‘Taiwanese people should support democracy in Swaziland': Interview with activist Tanele Maseko

Tanele Maseko in Taipei.. Photo by Brian Hioe, used with permission.

The original version of this post was written by Brian Hioe and published in New Bloom on November 2, 2023. The following edited version is published on Global Voices under a content partnership agreement.

New Bloom editor Brian Hioe interviewed Tanele Maseko, human rights defender from Eswatini and the wife of Thulani Maseko, an opposition politician and human rights lawyer who was killed by unidentified gunman in January of this year. As this took place after comments by Swazi monarch King Mswati III suggesting that his critics should be killed, it is thought that this killing was ordered by the monarch. Tanele Maseko was visiting Taipei for the Oslo Freedom Forum on October 18.

Despite the questionable human rights record of the country previously known as Swaziland, which was renamed Eswatini by Mswati III in April 2018, it is one of Taiwan’s diplomatic allies. Taiwanese president Tsai Ing-wen most recently visited Eswatini this September.

Brian Hioe (BH):  Could you introduce yourself?

Tanele Maseko (TM):  My name is Tanele Maseko. I’m a human rights defender from Swaziland. And I am married to the late Thulani Rudolph Maseko, human rights lawyer and human rights activist from Swaziland. I am now CEO of the newly founded Thulani Maseko Foundation. I continue to push for his legacy, his ideals, what he stood for, what he fought for, and eventually what he died for.

Taiwanese president (Center-left) meeting Swaziland Monarch King Mswati III (Center-right) in September 2023. Photo from Tsai Ing-wen Facebook page.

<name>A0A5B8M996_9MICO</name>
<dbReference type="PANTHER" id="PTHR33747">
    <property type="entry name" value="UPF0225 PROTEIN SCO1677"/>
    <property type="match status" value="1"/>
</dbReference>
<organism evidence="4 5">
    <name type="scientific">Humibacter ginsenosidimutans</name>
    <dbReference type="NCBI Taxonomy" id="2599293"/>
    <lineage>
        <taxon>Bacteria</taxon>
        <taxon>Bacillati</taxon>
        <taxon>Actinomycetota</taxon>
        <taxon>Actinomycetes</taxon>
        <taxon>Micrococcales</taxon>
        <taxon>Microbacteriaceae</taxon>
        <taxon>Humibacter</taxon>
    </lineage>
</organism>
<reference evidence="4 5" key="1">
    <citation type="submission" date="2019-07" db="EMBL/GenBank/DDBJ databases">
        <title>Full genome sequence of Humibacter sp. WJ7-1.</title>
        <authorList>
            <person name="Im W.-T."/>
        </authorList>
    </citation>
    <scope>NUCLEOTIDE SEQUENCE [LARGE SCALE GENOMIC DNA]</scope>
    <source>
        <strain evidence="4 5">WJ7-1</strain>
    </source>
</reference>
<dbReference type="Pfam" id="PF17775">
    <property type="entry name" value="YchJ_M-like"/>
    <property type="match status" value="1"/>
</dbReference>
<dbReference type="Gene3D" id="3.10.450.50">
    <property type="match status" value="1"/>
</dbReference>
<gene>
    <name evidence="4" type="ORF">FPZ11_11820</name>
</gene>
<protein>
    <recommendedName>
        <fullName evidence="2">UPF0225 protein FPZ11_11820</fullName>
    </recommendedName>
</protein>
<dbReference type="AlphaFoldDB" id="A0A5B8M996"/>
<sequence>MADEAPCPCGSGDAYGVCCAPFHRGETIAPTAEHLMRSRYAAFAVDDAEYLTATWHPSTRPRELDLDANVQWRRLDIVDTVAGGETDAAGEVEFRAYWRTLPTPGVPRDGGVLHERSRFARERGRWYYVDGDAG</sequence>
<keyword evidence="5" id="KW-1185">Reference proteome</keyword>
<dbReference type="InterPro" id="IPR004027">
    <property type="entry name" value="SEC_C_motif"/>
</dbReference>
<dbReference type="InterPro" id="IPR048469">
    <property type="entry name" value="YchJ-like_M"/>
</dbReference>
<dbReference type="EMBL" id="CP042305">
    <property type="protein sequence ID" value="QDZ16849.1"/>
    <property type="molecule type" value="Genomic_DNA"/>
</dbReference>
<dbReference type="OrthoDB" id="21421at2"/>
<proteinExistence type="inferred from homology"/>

BH: Taiwan went through an authoritarian past but in this case is backing an authoritarian regime. What would you want the people of Taiwan to know about the situation in Eswatini?

TM:  I want the people of Taiwan to know that Swaziland is in a dire situation. We have a lot of our colleagues and comrades who are living in exile. Political participation is not allowed, as parties are banned. Human rights defenders, political activists  are labeled terrorists. What is also critical when it comes to Swaziland is our education system is collapsing. Our health system is also in a crisis.

I would urge the people of Taiwan to encourage and put pressure on the king to discuss the future and democracy of Swaziland openly, freely, and honestly. Taiwan complains of China. How then can you complain of China and yet you continue to support a dictatorship like Swaziland?

BH: For example, after the protests in past years, the Taiwanese government contributed money to the reconstruction and there was little public discussion of what happened in Eswatini. Could you comment on that?

TM:  The youth in Swaziland are educated. But in terms of job opportunities, there is nothing. Because the economy is concentrated on the royal family, its cohorts, and its supporters. Teachers are actually leaving Swaziland, coming to Taiwan. Nurses are leaving Swaziland, going to Ukraine, because they feel they deserve better pay.

We do not even have elections. We have selections. You go there and you pay your allegiance to the king, his heirs, and successors — and not the interest of the people of Swaziland. You do not represent the honest Swazi on the street when you go into parliament. It is just about you getting your salary, and not caring about creating policy that will assist in improving the lives of Swazis.